The absence of a homologous expansion phase during the outburst in the system CI Cam can be explained in several ways. The conditions for the generation of a shock wave in the envelope may have not been met during the explosion; therefore, the matter was ejected by thermal pressure without any velocity gradient (Sparks 1969). Or it is possible that the matter ejected as a result of the shock breakout was almost immediately stopped due to the high density of the external medium. The shock produced by it was damped out almost immediately and the observed shock was generated by the subsequent ejection of matter due to the radiation pressure.

Figure 4: Time dependence of the mean temperature of the matter behind the forward shock for a homologous expansion of the matter in the envelope: the solid line correspond to the model with a mass of the matter in the envelope having a velocity km/s of and p = 3; the dashed line corresponds to , the exponent in the density distribution of the ejected matter is p = 3; the dotted line corresponds to , p = 15.

5 Envelope expansion with a constant velocity of matter

We performed calculations for three density profiles of the matter in the envelope at the initial time: , and . The envelope mass was taken to be .

To keep the velocity of the forward shock during the decay of an arbitrary discontinuity the same as that when the piston envelope is pushed, the velocity of the matter in the envelope should be higher than the piston velocity. In these calculations, we set it equal to 3000 km/s.

The derived temperature profiles of the matter behind the forward and reverse shocks are shown in Fig. 5. It follows from this figure that in all cases the temperature behind the reverse shock does not exceed 0.1 keV (recall that radiative cooling in our model switches on at temperatures keV), i.e., this matter does not contribute to the observed flux in the 3-20 keV energy band and to the temperature averaged over the X-ray flux during approximately the first 0.7 day of expansion.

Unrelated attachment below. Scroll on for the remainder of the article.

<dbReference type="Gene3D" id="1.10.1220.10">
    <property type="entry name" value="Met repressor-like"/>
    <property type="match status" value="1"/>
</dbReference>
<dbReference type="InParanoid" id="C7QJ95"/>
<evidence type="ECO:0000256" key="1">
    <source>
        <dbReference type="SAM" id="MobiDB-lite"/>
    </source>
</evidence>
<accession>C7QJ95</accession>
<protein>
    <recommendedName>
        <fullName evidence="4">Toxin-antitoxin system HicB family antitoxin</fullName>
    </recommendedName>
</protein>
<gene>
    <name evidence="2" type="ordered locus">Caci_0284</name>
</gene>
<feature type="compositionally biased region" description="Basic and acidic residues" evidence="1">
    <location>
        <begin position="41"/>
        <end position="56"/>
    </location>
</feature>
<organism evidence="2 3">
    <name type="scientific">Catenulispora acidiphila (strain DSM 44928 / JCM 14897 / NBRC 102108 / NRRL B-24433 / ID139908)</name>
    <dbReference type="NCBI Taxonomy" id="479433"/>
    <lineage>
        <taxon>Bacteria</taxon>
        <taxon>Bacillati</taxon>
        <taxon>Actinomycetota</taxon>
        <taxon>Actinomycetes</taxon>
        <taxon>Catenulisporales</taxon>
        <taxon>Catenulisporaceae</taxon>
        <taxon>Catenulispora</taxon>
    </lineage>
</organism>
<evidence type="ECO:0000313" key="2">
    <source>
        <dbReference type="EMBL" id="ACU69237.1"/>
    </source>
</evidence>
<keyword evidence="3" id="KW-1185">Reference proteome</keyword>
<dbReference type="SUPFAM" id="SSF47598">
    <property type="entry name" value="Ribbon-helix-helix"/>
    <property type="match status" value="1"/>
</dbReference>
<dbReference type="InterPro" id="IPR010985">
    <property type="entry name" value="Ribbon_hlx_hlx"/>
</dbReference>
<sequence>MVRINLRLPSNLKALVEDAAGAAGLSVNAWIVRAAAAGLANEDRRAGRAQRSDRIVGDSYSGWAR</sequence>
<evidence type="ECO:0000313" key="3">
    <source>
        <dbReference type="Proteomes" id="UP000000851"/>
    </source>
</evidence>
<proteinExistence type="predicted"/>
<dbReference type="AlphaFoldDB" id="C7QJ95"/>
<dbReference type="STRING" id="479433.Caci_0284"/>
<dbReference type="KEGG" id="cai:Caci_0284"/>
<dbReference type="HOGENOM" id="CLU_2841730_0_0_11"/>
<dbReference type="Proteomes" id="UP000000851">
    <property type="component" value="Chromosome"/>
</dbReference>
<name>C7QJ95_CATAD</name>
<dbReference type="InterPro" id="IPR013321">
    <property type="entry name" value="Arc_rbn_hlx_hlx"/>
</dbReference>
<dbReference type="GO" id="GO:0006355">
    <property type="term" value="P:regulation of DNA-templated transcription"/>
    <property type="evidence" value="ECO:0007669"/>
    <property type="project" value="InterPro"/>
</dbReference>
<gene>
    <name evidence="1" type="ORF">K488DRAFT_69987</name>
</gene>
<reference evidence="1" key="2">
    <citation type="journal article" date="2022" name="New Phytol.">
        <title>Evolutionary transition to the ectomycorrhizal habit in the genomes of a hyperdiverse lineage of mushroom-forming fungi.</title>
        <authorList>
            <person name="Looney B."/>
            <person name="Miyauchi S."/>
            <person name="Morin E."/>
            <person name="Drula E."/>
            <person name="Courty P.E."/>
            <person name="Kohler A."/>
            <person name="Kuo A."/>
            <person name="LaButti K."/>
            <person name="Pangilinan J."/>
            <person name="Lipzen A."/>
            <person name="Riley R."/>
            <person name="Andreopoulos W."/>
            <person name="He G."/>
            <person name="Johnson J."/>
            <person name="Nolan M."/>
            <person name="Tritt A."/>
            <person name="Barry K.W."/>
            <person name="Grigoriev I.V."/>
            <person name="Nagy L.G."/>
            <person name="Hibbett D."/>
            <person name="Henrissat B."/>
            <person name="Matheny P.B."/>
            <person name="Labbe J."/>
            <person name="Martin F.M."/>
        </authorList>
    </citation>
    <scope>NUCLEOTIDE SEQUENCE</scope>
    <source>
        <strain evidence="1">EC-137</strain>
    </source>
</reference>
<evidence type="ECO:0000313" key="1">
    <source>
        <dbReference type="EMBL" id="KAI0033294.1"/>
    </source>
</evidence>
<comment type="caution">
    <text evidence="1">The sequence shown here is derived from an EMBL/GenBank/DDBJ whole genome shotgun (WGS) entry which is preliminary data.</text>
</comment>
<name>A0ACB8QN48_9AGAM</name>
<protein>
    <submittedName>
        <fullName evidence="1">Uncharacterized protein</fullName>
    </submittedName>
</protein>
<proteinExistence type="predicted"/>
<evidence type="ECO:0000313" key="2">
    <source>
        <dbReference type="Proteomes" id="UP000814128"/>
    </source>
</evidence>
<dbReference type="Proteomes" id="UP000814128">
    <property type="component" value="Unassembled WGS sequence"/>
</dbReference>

Investigation of the behavior of the reverse shock at later times is hindered by the absence of reliable theoretical models for the distribution of physical parameters in the expanding matter.

Note that the envelope expanded freely in these calculations. However, as was shown in Paper I, on the first day of expansion, an external force keeping its velocity constant should act on the matter in the envelope. It is quite possible that the reverse shock will be suppressed even more in this case.

We see from the figure that the radiative cooling of the matter behind the reverse shock is important only for the model with a density profile (dashed line) - the temperature profile exhibits a ”shelf” behind the reverse shock. Let us show that the radiative cooling in this case also takes place in an optically thin regime.

Figure 5: Temperature profiles behind the forward and reverse shocks on 0.5 - 0.7 day after the explosion onset for an envelope with a mass of : the solid, dotted, and dashed lines correspond to , and , respectively. The contact boundary is on cell no. 100.

5.1 Radiative cooling of the matter behind the reverse shock